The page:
Start and end – Each of the flow charts would have a start element for indicating that the process is starting. Similarly the end element would describe the ending of the process.
Processing steps – rectangle shape boxes would be used in the flow chart for indicating the processes of the system.
Arrows – The flow direction would be shown through the arrows in the flowchart of the e-procure management system.
Decision points – The decision points would be used in the flowcharts for indicating the conditional checkpoints of the system.
Input / Output – Parallelogram shape boxes would be used in the flowcharts for indicting the read/write operations.
After the development of the use cases and flowcharts of the system, the developers would directly implement the code for the design of the system.
Since the plan is done and idealize (at any rate it should be seen as impeccable), it is converted into code. Engineers take the flowcharts, UML charts, and the other plan archives and make an interpretation of them into code, segment by part or question by protest. Every part is unit-tried all alone and a code survey ought to be finished. Normally the reconciliation is done toward the finish of the coding stage or toward the start of the test stage (Highsmith 2013). This is regularly the ideal opportunity for amazements, as things may not fit or cooperate as arranged, and the group may need to backpedal to the outline stage to roll out the fitting improvements. Contingent upon how intense the calendar was, the venture may get in a bad position comfortable point, as the arrangement was to coordinate the parts to frame a superbly working framework. Yet, now there is a deferral because of the coordination issues (Moniruzzaman and Hossain 2013). The danger of a major astonishment toward the end can be lessened by presenting distinctive turning points amid the coding stage, and soon thereafter in time the framework is coordinated and needs to give a specific level of usefulness. These breakthroughs ought to in a perfect world be trailed by an arrangement of tests to check that the usefulness works accurately.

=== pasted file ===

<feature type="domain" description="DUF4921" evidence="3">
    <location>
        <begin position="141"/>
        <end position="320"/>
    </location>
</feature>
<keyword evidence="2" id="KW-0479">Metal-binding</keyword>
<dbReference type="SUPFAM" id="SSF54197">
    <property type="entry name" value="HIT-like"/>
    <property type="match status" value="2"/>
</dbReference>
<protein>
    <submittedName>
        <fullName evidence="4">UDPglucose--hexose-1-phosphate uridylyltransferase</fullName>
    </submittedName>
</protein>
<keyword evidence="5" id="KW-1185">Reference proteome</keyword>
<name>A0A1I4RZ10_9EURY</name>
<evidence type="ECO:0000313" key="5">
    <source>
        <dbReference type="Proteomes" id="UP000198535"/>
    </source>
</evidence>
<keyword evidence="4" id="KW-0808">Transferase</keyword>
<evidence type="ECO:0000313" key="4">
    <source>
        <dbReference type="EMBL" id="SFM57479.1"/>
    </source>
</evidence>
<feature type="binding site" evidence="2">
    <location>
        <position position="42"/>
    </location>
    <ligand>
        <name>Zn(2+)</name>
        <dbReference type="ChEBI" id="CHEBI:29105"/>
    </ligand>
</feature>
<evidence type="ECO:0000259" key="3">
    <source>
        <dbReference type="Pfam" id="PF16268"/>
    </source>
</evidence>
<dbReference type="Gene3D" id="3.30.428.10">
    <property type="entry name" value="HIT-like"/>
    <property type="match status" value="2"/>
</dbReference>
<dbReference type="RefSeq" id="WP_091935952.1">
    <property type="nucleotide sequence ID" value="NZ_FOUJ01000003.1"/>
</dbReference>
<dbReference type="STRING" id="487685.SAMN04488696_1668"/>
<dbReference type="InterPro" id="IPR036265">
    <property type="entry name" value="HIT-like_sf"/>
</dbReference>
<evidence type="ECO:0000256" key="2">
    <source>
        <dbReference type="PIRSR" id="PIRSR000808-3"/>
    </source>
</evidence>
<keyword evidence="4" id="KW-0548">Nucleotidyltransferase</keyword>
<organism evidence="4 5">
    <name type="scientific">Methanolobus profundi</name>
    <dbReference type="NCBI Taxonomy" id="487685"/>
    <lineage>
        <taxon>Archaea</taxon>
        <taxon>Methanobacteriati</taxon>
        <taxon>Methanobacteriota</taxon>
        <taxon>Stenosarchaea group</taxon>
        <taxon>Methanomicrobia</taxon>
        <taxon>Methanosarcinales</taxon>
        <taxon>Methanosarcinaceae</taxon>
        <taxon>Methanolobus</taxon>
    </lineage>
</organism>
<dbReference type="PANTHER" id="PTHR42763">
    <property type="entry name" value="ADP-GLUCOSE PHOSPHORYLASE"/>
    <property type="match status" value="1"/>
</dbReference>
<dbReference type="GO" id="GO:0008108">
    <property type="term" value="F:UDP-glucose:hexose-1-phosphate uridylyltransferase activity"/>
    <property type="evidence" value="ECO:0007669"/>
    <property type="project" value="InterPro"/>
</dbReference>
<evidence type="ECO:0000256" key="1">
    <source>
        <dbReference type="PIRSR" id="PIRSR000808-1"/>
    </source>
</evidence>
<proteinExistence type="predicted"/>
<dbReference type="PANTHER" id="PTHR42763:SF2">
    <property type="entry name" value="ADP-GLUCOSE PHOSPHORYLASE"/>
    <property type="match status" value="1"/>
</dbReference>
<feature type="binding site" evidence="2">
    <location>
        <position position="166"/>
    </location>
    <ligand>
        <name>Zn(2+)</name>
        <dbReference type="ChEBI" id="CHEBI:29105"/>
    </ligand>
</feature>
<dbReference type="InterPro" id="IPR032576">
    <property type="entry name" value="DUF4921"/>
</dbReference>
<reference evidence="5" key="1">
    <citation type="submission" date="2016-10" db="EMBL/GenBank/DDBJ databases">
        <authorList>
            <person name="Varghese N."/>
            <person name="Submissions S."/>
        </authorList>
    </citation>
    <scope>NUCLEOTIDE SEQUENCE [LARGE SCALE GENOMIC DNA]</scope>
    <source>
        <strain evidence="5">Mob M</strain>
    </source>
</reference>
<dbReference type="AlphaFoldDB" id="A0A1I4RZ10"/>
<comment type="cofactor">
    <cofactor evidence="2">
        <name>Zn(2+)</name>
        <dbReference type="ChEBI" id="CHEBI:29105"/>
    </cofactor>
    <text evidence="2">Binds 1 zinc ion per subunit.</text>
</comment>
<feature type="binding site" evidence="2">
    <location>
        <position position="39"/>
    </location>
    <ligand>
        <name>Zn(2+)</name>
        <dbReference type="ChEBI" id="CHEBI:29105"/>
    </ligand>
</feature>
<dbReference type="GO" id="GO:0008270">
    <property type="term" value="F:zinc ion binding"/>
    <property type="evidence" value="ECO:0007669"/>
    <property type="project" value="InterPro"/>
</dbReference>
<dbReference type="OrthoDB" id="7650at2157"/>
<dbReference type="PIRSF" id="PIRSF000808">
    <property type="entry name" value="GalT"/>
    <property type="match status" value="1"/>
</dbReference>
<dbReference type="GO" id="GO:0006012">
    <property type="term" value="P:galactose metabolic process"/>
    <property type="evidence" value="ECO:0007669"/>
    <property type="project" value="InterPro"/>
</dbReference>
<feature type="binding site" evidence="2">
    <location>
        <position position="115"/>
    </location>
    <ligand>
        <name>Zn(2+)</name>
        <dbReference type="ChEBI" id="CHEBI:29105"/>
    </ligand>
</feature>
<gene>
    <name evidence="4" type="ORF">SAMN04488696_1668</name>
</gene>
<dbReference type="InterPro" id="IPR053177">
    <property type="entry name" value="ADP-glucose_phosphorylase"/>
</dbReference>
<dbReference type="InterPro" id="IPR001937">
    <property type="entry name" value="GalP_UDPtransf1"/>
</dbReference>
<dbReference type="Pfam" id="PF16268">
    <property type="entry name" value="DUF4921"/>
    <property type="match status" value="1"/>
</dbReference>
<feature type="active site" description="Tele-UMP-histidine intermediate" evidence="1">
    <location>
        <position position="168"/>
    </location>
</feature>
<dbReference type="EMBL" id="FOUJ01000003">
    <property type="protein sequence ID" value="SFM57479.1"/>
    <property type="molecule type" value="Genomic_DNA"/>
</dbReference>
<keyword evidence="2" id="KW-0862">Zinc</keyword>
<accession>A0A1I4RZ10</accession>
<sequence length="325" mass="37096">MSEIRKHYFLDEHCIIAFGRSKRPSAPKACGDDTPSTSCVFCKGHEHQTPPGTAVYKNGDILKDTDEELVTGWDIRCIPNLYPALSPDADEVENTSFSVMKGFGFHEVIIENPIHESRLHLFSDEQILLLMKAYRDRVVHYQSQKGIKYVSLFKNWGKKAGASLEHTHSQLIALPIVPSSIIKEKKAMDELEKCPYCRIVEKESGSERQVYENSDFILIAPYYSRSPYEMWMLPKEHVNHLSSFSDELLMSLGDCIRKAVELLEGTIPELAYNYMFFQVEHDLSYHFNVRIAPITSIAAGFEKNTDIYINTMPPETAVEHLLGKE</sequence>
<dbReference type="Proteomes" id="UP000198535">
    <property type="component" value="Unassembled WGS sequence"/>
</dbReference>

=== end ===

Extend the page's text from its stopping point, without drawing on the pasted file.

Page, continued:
This is the phase, where the developed system would be checked for the efficiency. The developer would first check the system for understanding whether the system is able to the meet the specification of the project. According to Dubois and Tamburrelli (2013), the goal of the testing phase is to identify the bugs of the system. In the first phase of the testing the testing team would check for the bugs by themselves. Different types of test case scenarios would be used for testing the system. After fixing the identified bugs, the system would be tested from the user ends. The various types of testing that would be performed are Integration & function verification test, Globalization verification test, System verification test, Performance verification test and Acceptance test (Mohammadi et al. 2015). In case any problem found from the user ends, then again the modification would be done at the designers end. The e-procure system for the Museum Victoria would not be completely developed until there is no more defects in the develop software system.